And it isn’t even my inability to write. I’ve been writing. But as I read through each piece for the 100th time, I realise they’re all silent. Each one of them. No voice. No sound. Just a bunch of words thrown together.

Perhaps it’s because I’ve gone mute.

See, I’ve always been liked and hated for my chirpiness. It’s just what I do. Be chirpy, crack a few jokes, pass some faux wisdom and drop the mike. Some of my oldest (and nicest) friends have been in touch, wondering when the next blog post is due? When can they expect their dose of happy?

I’m sorry. I’ve got none to give right now.

independent

Life’s not easy, yawl. It’s like a long walk we’re all taking. Some of us are in a hurry, rest of us stop for a chilled beer every now and again. Some of us stop to smell the roses, rest of us avoid all clichéd proverbs. Some of us do all of it in one day. I’ve come to realise that the lonely parts are when those who were walking with you suddenly move ahead and you’re left behind smelling the goddamn roses.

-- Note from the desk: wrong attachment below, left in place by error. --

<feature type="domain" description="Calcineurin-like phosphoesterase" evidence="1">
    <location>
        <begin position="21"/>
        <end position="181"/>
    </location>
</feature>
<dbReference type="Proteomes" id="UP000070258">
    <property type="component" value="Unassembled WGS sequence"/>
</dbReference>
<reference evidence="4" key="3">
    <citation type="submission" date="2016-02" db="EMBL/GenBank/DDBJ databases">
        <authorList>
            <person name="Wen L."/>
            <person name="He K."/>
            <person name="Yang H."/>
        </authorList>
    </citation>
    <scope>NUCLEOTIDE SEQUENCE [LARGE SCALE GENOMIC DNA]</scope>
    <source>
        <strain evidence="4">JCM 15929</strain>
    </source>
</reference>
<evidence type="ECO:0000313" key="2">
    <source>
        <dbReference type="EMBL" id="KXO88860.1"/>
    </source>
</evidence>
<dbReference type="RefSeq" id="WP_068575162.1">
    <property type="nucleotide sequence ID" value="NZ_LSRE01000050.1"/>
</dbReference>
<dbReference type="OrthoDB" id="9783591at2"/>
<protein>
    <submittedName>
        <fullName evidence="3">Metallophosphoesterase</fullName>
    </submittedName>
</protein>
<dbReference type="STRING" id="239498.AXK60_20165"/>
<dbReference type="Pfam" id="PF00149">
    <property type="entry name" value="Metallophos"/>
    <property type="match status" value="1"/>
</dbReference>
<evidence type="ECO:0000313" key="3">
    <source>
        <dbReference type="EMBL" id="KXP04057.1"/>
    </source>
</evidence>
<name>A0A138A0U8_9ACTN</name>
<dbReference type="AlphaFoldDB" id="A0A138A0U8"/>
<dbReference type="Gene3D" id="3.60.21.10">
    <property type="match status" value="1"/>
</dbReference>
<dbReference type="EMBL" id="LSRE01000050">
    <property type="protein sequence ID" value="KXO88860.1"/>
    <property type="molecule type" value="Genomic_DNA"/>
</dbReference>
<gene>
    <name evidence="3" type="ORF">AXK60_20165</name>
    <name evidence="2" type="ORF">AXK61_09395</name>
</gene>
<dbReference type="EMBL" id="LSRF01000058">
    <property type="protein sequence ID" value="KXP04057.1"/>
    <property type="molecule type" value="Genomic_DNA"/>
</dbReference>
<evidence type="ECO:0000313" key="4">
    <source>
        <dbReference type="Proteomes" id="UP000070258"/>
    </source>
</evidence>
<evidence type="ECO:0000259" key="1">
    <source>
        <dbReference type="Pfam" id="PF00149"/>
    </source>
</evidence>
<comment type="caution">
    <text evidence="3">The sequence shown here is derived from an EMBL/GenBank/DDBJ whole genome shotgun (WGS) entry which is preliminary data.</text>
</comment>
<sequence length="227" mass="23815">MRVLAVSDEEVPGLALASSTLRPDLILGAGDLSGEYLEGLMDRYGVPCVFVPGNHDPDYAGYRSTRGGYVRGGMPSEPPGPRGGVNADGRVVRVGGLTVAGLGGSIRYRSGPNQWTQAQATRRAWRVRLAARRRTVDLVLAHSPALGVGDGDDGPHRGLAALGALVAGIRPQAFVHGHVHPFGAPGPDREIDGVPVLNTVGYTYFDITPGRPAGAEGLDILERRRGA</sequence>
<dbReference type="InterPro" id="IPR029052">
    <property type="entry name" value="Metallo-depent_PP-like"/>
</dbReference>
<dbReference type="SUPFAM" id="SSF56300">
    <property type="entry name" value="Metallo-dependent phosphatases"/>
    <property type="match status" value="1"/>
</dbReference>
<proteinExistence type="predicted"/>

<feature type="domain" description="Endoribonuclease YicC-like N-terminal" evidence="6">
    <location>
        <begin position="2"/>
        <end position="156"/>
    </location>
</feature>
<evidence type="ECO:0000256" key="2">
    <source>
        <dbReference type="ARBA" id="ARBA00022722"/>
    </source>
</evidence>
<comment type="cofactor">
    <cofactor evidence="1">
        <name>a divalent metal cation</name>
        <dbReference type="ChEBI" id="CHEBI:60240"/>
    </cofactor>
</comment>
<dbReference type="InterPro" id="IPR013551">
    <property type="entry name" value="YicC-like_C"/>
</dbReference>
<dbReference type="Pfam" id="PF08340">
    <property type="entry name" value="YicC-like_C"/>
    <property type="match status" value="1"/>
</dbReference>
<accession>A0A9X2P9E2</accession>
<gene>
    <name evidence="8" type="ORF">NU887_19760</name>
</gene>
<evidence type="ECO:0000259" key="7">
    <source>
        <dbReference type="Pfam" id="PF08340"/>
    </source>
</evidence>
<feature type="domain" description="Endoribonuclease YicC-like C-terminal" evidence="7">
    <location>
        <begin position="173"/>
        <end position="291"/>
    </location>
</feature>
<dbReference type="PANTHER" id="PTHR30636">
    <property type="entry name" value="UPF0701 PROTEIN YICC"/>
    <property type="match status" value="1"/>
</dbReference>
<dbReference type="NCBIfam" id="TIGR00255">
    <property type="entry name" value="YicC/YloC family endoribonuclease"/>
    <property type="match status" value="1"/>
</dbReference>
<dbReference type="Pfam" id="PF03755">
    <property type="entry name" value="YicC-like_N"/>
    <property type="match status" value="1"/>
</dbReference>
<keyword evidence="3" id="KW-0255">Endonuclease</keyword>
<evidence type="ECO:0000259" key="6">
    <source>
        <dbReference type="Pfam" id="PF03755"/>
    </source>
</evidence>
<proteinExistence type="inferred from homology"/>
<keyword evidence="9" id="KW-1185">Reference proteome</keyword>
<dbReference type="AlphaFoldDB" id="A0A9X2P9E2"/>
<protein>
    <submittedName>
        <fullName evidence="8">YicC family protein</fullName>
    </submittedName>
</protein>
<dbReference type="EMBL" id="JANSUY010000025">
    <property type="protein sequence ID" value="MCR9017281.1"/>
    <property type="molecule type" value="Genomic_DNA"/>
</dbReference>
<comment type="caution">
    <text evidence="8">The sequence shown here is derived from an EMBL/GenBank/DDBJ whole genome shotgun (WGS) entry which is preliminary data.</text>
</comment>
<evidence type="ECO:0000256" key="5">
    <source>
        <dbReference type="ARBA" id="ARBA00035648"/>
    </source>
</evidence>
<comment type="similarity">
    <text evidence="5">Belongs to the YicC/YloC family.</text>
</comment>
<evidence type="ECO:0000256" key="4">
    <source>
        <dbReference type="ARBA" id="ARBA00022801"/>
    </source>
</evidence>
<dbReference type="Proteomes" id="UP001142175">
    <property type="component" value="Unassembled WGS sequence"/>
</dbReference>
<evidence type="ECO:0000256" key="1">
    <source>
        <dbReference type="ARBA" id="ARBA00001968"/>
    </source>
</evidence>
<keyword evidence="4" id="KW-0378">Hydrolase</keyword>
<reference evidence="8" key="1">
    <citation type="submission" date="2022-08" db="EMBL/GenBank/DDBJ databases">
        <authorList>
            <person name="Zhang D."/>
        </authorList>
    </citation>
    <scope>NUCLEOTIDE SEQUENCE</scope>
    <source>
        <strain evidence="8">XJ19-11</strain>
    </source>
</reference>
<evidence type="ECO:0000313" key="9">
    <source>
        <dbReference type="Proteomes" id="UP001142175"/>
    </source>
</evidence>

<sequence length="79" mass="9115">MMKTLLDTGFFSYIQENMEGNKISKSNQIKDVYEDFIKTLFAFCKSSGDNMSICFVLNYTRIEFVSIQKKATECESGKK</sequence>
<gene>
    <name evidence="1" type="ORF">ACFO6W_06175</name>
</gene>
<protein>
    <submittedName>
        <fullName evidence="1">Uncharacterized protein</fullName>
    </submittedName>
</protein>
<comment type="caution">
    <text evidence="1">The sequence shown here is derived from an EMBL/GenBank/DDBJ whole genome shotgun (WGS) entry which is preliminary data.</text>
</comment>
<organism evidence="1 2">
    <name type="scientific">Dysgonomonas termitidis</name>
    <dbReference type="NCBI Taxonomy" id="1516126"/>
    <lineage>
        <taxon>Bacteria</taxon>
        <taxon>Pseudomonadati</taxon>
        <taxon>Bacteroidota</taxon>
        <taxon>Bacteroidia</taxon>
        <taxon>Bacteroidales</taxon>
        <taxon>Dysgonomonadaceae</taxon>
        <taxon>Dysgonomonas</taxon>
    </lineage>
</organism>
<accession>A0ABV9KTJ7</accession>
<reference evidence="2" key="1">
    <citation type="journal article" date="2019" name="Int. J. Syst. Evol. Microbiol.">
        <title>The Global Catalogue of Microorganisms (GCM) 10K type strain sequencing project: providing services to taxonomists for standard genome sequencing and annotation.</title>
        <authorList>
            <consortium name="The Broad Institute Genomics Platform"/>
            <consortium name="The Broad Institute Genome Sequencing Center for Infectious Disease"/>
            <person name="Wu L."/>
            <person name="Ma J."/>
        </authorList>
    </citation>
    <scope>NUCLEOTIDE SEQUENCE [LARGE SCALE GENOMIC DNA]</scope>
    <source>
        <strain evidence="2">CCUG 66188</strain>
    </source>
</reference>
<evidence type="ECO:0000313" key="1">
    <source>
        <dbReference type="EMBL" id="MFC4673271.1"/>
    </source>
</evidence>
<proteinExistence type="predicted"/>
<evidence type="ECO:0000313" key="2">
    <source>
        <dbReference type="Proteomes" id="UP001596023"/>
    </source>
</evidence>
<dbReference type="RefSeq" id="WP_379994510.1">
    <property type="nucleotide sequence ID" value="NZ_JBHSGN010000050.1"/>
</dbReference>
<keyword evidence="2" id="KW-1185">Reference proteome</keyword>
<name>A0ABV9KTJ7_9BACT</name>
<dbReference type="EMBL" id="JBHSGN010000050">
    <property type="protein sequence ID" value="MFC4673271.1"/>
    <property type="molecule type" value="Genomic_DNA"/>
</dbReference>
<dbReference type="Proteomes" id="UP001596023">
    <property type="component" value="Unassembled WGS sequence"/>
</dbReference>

And soon you lose your voice from having fallen into disuse.

If you’re lucky, a new bunch of people show up and you find your voice again. Or a better voice, as I have in the past. But you still secretly wish that the people who’ve raced ahead turn around and wave, as if to say they’re waiting for you. As if they still care.

Until one of that happens, I guess I need to embrace the quiet. And stop fighting it through a lethal combination of logic and counting-my-blessing-isms.

Today, I salute the quiet ones, the pessimist and the introverts. The clingy ones, the attention-seekers and the sooks.

I salute your courage to own your state of mind without crumbling under pressure from the positrons. Stay strong, my friends.

For a fiercely independent woman, I can turn into an affection-seeking hot mess in under 10 seconds. But I’m not shushing up and putting on a brave face. I’m going to accept my lows and embrace this voice until I start enjoying this walk by myself, if that’s what it takes. I’ll talk to the strangers and ones zooming past me; I may even holler out to those who’ve raced ahead.

Say hello to the dark side of Pigs, Figs & Higgs.